We just met with Paula Olivier, guest relations officer for the Namibia Tourism Board, who shared a few updates on what’s happening in the country.
Several new hotels have opened recently, or are slated for renovations. Here are a few:
The De Duine Hotel, a historical landmark in Henties Bay, will receive a $20 million facelift. The hotel sits on a high sand dune for top views over the beach and sea (a pedestrian ramp will bring guests right to the beach).
Hoanib Skeleton Coast Camp, a Wilderness Safaris property, has just opened in a valley at the confluence of two tributaries of the Hoanib River in the northern part of the private Palmwag Concession. This is a good pick for maximum privacy: It is right at the Palmwag area and the iconic Skeleton Coast National Park, in one of the most remote areas of the Kaokoveld. Even better, the camp is only accessible by plane. The camp consists of seven twin-bedded tents and one family unit.
Popa Falls Camp reopened in November 2013 after being closed for refurbishment since March 2013. Situated on the Kavango River, this Namibia Wildlife Resorts property has ten chalets, three family/double units, four luxury units, and 10 campsites. Families and groups will want to book the three-room private house. The new restaurant has a fully equipped kitchen with a full service bar. The property’s river jetty has a bar facility ideal for sundowners and is the departure point for river boat cruises. Good for business retreats: A new conference facility is available for 40 to 100 people.
Pelican Point Lodge recently opened near Walvis Bay on Namibia’s coastline where the desert sand dunes meet the Atlantic Ocean. It has nine suites—all of which are located at the foot of a working lighthouse that, during high tide, is cut off from the mainland. (Again, good for privacy.)
Strand Hotel, Swakopmund (pictured above) is set to be redeveloped in April 2015. The refurbished hotel will have 135 rooms, three restaurants, three bars, a conference center, a micro-brewery, a deli shop, a beach kiosk as well as a spa and fitness center with a heated swimming pool.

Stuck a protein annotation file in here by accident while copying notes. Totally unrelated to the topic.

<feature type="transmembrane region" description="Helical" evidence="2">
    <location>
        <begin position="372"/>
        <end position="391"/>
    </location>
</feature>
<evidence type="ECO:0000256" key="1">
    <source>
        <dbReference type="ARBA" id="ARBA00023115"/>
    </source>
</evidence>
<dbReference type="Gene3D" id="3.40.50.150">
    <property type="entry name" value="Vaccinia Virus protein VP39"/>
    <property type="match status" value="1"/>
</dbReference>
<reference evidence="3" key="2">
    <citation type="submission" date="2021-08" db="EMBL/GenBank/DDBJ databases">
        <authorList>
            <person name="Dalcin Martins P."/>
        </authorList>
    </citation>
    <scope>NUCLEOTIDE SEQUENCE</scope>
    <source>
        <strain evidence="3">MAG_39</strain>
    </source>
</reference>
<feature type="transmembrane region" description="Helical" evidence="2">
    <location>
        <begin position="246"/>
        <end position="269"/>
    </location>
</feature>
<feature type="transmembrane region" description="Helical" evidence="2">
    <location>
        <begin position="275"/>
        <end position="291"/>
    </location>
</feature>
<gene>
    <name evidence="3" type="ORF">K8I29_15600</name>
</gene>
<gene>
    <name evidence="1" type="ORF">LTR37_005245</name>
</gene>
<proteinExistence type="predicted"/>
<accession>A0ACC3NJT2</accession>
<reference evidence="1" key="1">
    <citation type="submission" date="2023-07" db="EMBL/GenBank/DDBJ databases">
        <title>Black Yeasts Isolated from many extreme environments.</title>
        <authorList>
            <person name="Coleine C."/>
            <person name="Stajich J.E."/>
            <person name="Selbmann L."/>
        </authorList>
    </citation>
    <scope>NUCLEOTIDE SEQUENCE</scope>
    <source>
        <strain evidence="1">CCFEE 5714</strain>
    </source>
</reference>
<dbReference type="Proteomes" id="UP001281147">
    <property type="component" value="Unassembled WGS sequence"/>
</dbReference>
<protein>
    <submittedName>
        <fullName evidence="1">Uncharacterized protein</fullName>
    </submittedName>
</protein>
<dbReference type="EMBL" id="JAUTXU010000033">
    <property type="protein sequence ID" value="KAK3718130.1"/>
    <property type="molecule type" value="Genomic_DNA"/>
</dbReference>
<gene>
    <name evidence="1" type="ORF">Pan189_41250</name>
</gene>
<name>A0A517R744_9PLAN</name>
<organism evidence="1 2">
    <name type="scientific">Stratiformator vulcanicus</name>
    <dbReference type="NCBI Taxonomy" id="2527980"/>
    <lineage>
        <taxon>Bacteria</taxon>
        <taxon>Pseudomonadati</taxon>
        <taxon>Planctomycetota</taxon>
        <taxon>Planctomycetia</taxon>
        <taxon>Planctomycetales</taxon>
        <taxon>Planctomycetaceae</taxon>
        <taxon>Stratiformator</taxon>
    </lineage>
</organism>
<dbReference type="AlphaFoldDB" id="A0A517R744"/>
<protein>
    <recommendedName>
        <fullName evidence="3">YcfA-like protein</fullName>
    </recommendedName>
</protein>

What to Do
There are plenty of ways of seeing the country, and the Tourism Board is promoting several sightseeing options. The Desert Express, a luxury train, can be bought out for groups of up to 48 guests. The train goes from Windhoek to Swakopmund (and back again) and can stop to see the sights along the way. (One of the stops can include Oropoko, a small game park where guides will escort guests to lions.) All 24 suites onboard have two beds, private shower and panoramic windows for sightseeing. Good to know: The two-day one-night trips are the most popular, but groups can book itineraries of up to 11 days.
While there are several regularly scheduled flights that cover the country, Olivier suggested booking a sightseeing plane to get a bird’s-eye view (literally) of areas that are inaccessible by car, train or boat. (African Profile Safaris is a popular choice.) www.profilenamibia.com
Namibia has also launched three new driving routes for self-guided or small-group tours: The Arid Eden route, the Four Rivers route and the Omulunga Palm route, all of which offer up-close-and-personal access to local people, vistas and wildlife. (
While there are no nonstop flights from U.S. gateways to Namibia, several airlines offer access. South African Airways flies nonstop from New York and Washington, D.C. to Johannesburg, where visitors can transfer to a flight to Windhoek. British Airways, meanwhile, flies from London and Joburg via their Comair partner.
Air Namibia recently announced a new interline agreement with Lufthansa, making it easy to get to Windhoek with one stop in Frankfurt from North American destinations served by the German airline. Good to know: bookings must be made with Lufthansa through Windhoek (WDH). Passengers transfer onto Air Namibia’s new Airbus A330-200 in Frankfurt.